Stacie: Well, I did have a consultation with another plastic surgeon, but I just kind of wanted to shop around. And one of my friends was, like, hey this is my doctor, you should check him out and she sent me all your stuff and I was, like, oh, awesome. He seems really cool. So I came and had a consultation and you were actually more thorough and I felt like you really took your time and understanded what I wanted and...got really excited. Which, I liked that you were excited to help me. You know?

Dr. Barrett: Yeah.

Stacie: No one's ever squeezed my belly like that. Just so you know.


Dr. Barrett: Ok. Well, you know, it's, it's, I actually don't have a picture. The one time I don't have a picture of the amount of skin that we took off. And that's what I get really excited about, because I'm, like, this is my chance to kind of, you know…you've done a lot on your part. Your, you know, you've had one child right?

Stacie: Four.

Dr. Barrett: Four children, excuse me. Four children.

Stacie: Yeah.

Dr. Barrett: And you did some breastfeeding.

Stacie: All of them.

Dr. Barrett: All of them. And I…it's my one chance to kind of help you get your body back, you know? And I get excited because I'm like, I got this.

Stacie: Right.

Dr. Barrett: You know, and so I, you're not the only one I do that for, because I do get excited. It's, like, it's one of my, my favorite operations. Combined with the breast augmentation, it just doesn't get any better than that. So. Yeah. So. Okay, so then after I squeezed your tummy, you knew that was it.

Stacie: Right. He's the one.

Dr. Barrett: That's great. That's good. Is that like, what made you make this...so you had four children?

Stacie: Yes.


Dr. Barrett: What made you make this decision? I always like to know, like, when's the turning point in someone's mind? So you went to one previous doctor. Right?

Stacie: Yes.

Dr. Barrett: Tell me about that.

Stacie: Well, he's famous.

Dr. Barrett: Ok. Well you don't have to...don't, don't share any name. Okay. So, I just, I just kind of want to know, like...

Stacie: I mean, he was, he was great.

Dr. Barrett: Okay.

Stacie: But his price point was almost triple what I paid for my operation.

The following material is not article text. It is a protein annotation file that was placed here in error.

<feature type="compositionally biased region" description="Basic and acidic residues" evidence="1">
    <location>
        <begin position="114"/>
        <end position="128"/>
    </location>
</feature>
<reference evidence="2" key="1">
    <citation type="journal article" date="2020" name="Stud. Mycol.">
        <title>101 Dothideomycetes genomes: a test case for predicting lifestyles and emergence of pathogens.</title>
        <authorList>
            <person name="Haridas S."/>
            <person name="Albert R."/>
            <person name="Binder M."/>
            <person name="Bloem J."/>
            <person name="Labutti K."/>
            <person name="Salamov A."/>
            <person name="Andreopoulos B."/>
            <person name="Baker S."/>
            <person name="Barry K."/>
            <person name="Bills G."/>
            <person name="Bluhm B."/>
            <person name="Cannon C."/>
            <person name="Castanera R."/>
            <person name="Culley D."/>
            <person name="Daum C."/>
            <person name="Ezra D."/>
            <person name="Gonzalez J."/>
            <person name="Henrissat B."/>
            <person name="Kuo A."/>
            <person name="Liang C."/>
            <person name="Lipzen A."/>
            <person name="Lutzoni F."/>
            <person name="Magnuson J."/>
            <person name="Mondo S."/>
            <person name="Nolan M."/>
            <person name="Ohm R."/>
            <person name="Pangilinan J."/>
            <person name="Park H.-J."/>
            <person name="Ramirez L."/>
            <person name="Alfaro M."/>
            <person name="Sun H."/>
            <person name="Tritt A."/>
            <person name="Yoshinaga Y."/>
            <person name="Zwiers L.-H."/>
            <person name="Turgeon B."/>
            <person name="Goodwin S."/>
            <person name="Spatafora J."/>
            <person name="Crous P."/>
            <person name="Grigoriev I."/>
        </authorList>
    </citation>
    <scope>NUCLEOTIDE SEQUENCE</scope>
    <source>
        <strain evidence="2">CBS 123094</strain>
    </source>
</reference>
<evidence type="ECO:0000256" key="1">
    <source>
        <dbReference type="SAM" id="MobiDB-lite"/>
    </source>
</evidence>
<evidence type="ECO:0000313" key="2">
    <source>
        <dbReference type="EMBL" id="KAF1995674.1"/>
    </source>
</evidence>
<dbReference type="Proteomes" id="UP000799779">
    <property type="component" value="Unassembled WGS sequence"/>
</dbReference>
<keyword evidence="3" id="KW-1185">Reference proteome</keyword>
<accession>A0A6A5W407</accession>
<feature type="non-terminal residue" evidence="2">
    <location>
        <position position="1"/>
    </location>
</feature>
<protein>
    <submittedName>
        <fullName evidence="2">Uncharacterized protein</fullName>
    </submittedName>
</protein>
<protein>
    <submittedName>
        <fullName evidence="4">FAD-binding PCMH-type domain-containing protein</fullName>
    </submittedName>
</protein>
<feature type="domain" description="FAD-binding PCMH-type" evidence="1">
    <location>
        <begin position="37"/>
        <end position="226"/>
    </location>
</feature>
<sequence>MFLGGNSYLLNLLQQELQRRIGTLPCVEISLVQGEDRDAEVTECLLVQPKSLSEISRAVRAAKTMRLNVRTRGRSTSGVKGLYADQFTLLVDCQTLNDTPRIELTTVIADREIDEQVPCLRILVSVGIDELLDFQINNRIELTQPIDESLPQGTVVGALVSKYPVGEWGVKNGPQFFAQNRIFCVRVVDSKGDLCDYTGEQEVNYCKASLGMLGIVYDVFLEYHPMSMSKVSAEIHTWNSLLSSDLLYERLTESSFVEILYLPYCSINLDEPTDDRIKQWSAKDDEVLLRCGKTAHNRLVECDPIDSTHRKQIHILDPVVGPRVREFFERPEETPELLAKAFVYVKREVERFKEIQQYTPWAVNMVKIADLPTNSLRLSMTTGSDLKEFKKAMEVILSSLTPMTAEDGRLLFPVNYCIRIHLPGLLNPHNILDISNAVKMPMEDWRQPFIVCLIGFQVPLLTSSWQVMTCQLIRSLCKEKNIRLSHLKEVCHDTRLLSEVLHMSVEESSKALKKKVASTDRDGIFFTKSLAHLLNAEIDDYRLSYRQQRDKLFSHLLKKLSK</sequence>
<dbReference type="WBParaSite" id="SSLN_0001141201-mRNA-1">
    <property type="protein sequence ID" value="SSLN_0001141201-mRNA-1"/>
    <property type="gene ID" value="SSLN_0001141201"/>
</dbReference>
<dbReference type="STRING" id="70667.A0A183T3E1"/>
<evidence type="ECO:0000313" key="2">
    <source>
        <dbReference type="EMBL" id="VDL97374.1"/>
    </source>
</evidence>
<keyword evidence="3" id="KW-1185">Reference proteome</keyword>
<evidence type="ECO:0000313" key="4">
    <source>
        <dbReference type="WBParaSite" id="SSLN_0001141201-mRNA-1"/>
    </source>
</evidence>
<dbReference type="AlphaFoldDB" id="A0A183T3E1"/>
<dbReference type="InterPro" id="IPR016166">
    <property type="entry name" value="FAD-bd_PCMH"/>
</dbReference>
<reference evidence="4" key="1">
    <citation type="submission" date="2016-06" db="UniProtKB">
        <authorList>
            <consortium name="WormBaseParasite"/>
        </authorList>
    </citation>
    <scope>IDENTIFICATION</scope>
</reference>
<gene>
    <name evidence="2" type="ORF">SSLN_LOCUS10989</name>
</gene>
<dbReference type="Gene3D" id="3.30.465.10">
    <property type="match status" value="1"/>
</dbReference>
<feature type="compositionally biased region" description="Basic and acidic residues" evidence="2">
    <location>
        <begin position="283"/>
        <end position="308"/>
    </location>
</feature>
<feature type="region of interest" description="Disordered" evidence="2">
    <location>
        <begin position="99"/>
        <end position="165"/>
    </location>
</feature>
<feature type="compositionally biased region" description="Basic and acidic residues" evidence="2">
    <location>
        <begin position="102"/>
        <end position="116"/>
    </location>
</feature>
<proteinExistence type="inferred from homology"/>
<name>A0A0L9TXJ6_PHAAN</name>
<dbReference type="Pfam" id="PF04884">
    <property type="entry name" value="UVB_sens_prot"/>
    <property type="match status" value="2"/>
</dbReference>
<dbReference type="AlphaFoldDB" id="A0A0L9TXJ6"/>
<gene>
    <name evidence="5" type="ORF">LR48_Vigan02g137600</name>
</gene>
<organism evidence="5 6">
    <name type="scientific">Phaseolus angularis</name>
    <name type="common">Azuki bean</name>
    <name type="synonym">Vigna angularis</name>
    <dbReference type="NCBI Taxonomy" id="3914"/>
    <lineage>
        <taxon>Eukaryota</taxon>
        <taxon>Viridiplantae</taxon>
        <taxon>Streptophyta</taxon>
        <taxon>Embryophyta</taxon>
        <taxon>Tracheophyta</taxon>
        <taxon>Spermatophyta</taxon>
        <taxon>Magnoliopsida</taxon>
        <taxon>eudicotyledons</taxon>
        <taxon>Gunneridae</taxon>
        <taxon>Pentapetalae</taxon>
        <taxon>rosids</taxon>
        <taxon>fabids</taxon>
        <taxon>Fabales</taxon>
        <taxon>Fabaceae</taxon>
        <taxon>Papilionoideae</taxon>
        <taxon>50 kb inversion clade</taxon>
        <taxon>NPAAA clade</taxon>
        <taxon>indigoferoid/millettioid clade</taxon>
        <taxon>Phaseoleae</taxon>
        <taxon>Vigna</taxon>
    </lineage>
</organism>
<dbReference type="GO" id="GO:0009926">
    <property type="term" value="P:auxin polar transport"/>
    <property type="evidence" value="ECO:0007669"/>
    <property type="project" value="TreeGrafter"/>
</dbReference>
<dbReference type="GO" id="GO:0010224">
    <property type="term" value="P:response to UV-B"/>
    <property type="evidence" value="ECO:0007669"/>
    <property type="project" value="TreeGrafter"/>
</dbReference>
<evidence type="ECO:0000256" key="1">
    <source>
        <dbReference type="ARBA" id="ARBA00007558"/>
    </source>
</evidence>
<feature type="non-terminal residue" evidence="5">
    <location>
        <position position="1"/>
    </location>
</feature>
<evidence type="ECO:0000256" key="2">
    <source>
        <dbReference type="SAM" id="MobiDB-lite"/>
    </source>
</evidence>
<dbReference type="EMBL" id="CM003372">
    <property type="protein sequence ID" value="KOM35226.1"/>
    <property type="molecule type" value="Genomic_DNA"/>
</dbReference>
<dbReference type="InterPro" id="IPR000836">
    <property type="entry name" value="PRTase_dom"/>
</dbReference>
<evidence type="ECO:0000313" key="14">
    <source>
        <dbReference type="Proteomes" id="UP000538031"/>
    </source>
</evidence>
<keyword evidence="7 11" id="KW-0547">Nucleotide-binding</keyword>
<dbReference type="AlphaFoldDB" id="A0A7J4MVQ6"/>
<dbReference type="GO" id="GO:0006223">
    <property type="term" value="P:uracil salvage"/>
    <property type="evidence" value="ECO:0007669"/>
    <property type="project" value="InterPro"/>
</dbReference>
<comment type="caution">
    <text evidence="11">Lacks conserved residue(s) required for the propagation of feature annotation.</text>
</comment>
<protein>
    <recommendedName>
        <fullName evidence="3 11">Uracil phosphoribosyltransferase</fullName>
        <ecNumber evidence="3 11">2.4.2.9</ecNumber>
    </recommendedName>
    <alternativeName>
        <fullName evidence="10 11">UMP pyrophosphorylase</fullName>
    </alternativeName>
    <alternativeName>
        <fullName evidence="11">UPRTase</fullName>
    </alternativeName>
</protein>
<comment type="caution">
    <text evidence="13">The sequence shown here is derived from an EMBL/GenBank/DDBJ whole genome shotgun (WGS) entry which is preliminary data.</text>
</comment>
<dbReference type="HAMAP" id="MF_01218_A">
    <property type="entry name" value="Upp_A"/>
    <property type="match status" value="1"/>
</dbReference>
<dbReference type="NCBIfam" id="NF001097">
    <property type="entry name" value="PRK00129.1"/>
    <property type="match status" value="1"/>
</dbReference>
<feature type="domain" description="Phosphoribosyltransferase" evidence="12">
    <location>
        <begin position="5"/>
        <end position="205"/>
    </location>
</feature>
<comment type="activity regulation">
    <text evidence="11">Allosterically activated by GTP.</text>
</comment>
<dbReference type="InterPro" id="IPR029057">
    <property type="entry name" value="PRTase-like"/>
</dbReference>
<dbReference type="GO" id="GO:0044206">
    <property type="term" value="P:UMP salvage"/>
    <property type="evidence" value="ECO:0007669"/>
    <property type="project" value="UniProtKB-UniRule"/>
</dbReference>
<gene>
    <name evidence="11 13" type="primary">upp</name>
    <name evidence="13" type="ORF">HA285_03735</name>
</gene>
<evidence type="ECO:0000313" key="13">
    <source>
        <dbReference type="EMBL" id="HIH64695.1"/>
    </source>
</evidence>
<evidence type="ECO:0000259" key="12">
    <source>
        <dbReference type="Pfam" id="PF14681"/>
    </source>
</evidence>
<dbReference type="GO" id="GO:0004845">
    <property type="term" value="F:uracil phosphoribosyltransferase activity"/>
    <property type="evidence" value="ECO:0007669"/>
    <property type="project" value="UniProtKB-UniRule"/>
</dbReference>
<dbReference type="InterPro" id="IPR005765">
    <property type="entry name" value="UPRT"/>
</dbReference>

Dr. Barrett: Really? And I'm not cheap either, so...

Stacie: No.

Dr. Barrett: Yeah. Okay.

Stacie: So.

Dr. Barrett: Wow.

Stacie: Yeah.

Dr. Barrett: All right. So you only came to me because of price.

Stacie: Well, not just...Not just because of that.

Dr. Barrett: Yeah.

Stacie: But once I was told that number, I was just like, wait, what? Like. That's, like, half of my savings account.

Dr. Barrett: So we didn't…we decided we didn't want to deplete your entire savings.

Stacie: Correct.

Dr. Barrett: All right. What else?

Stacie: Well, I mean, with finances, it's, like, I have four children.

Dr. Barrett: Yeah.


Stacie:  Like, hopefully they all go to college. Who's going to pay for that? So I think it was kind of, like, do I spend all this money on myself, or do I save it for my children's education? But there's still quite a bit left, so they'll be fine.

Dr. Barrett: Good.

Stacie: You know.

Dr. Barrett: Well, yeah. I mean, you know, you have four children. You sacrificed your body, your sleep...

Stacie: Yes.

Dr. Barrett: God knows what else for them. I mean, it's, it's, it's totally fine to invest in yourself and treat yourself. That's one of the hardest thing, I think, that mothers have to, kind of, contend with. Like, it's, like, go, go, go, give, give, give, all to their children all the time. And then all of a sudden when they're presented with an opportunity, it's almost like many of them--I don't know if you felt this way--they feel guilty kind of doing that…